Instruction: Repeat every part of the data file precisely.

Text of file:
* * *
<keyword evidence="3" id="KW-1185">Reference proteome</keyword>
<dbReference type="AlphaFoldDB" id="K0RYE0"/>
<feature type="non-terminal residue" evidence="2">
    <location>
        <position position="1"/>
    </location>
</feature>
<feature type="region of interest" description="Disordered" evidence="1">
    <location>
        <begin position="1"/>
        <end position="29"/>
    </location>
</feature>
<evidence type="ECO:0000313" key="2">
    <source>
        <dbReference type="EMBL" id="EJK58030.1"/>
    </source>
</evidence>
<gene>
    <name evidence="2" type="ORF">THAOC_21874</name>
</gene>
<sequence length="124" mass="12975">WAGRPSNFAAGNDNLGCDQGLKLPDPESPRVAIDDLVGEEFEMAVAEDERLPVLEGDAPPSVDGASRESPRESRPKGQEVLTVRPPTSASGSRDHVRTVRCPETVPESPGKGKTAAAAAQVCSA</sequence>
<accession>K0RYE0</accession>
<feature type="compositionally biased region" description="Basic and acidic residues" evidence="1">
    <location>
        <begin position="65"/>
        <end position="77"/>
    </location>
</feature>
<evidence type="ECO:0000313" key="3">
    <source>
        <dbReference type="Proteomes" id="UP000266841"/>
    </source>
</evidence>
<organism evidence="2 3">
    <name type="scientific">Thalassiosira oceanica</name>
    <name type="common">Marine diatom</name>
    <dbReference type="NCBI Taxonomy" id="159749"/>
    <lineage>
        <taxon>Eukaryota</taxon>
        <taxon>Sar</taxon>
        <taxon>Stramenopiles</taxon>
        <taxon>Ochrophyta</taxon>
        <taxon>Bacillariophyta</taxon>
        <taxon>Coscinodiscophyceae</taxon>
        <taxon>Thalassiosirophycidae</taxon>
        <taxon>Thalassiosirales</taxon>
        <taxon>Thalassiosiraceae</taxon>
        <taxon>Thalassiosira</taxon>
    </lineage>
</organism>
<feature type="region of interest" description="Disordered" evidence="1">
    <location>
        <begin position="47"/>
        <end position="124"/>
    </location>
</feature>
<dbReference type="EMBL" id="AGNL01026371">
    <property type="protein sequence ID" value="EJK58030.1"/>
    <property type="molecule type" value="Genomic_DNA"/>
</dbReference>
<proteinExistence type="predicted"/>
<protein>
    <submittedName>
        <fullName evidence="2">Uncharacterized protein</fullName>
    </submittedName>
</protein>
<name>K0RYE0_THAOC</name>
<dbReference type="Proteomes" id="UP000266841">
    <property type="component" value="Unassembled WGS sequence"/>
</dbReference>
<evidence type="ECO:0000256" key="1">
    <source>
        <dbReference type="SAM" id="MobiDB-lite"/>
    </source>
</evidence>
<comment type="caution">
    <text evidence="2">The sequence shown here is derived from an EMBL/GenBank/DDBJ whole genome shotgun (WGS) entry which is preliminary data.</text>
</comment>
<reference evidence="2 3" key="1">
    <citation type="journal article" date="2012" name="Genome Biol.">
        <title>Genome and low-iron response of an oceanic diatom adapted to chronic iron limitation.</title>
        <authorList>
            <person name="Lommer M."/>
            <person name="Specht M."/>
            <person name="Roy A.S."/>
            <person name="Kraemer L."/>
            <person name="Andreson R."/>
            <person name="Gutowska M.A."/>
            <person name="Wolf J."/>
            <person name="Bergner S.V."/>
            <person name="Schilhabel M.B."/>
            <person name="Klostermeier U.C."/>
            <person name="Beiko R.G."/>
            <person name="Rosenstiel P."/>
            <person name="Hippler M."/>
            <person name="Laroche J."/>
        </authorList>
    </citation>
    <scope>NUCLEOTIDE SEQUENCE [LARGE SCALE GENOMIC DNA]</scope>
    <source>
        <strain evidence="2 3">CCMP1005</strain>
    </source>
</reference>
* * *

<keyword evidence="3" id="KW-1185">Reference proteome</keyword>
<dbReference type="AlphaFoldDB" id="K0RYE0"/>
<feature type="non-terminal residue" evidence="2">
    <location>
        <position position="1"/>
    </location>
</feature>
<feature type="region of interest" description="Disordered" evidence="1">
    <location>
        <begin position="1"/>
        <end position="29"/>
    </location>
</feature>
<evidence type="ECO:0000313" key="2">
    <source>
        <dbReference type="EMBL" id="EJK58030.1"/>
    </source>
</evidence>
<gene>
    <name evidence="2" type="ORF">THAOC_21874</name>
</gene>
<sequence length="124" mass="12975">WAGRPSNFAAGNDNLGCDQGLKLPDPESPRVAIDDLVGEEFEMAVAEDERLPVLEGDAPPSVDGASRESPRESRPKGQEVLTVRPPTSASGSRDHVRTVRCPETVPESPGKGKTAAAAAQVCSA</sequence>
<accession>K0RYE0</accession>
<feature type="compositionally biased region" description="Basic and acidic residues" evidence="1">
    <location>
        <begin position="65"/>
        <end position="77"/>
    </location>
</feature>
<evidence type="ECO:0000313" key="3">
    <source>
        <dbReference type="Proteomes" id="UP000266841"/>
    </source>
</evidence>
<organism evidence="2 3">
    <name type="scientific">Thalassiosira oceanica</name>
    <name type="common">Marine diatom</name>
    <dbReference type="NCBI Taxonomy" id="159749"/>
    <lineage>
        <taxon>Eukaryota</taxon>
        <taxon>Sar</taxon>
        <taxon>Stramenopiles</taxon>
        <taxon>Ochrophyta</taxon>
        <taxon>Bacillariophyta</taxon>
        <taxon>Coscinodiscophyceae</taxon>
        <taxon>Thalassiosirophycidae</taxon>
        <taxon>Thalassiosirales</taxon>
        <taxon>Thalassiosiraceae</taxon>
        <taxon>Thalassiosira</taxon>
    </lineage>
</organism>
<feature type="region of interest" description="Disordered" evidence="1">
    <location>
        <begin position="47"/>
        <end position="124"/>
    </location>
</feature>
<dbReference type="EMBL" id="AGNL01026371">
    <property type="protein sequence ID" value="EJK58030.1"/>
    <property type="molecule type" value="Genomic_DNA"/>
</dbReference>
<proteinExistence type="predicted"/>
<protein>
    <submittedName>
        <fullName evidence="2">Uncharacterized protein</fullName>
    </submittedName>
</protein>
<name>K0RYE0_THAOC</name>
<dbReference type="Proteomes" id="UP000266841">
    <property type="component" value="Unassembled WGS sequence"/>
</dbReference>
<evidence type="ECO:0000256" key="1">
    <source>
        <dbReference type="SAM" id="MobiDB-lite"/>
    </source>
</evidence>
<comment type="caution">
    <text evidence="2">The sequence shown here is derived from an EMBL/GenBank/DDBJ whole genome shotgun (WGS) entry which is preliminary data.</text>
</comment>
<reference evidence="2 3" key="1">
    <citation type="journal article" date="2012" name="Genome Biol.">
        <title>Genome and low-iron response of an oceanic diatom adapted to chronic iron limitation.</title>
        <authorList>
            <person name="Lommer M."/>
            <person name="Specht M."/>
            <person name="Roy A.S."/>
            <person name="Kraemer L."/>
            <person name="Andreson R."/>
            <person name="Gutowska M.A."/>
            <person name="Wolf J."/>
            <person name="Bergner S.V."/>
            <person name="Schilhabel M.B."/>
            <person name="Klostermeier U.C."/>
            <person name="Beiko R.G."/>
            <person name="Rosenstiel P."/>
            <person name="Hippler M."/>
            <person name="Laroche J."/>
        </authorList>
    </citation>
    <scope>NUCLEOTIDE SEQUENCE [LARGE SCALE GENOMIC DNA]</scope>
    <source>
        <strain evidence="2 3">CCMP1005</strain>
    </source>
</reference>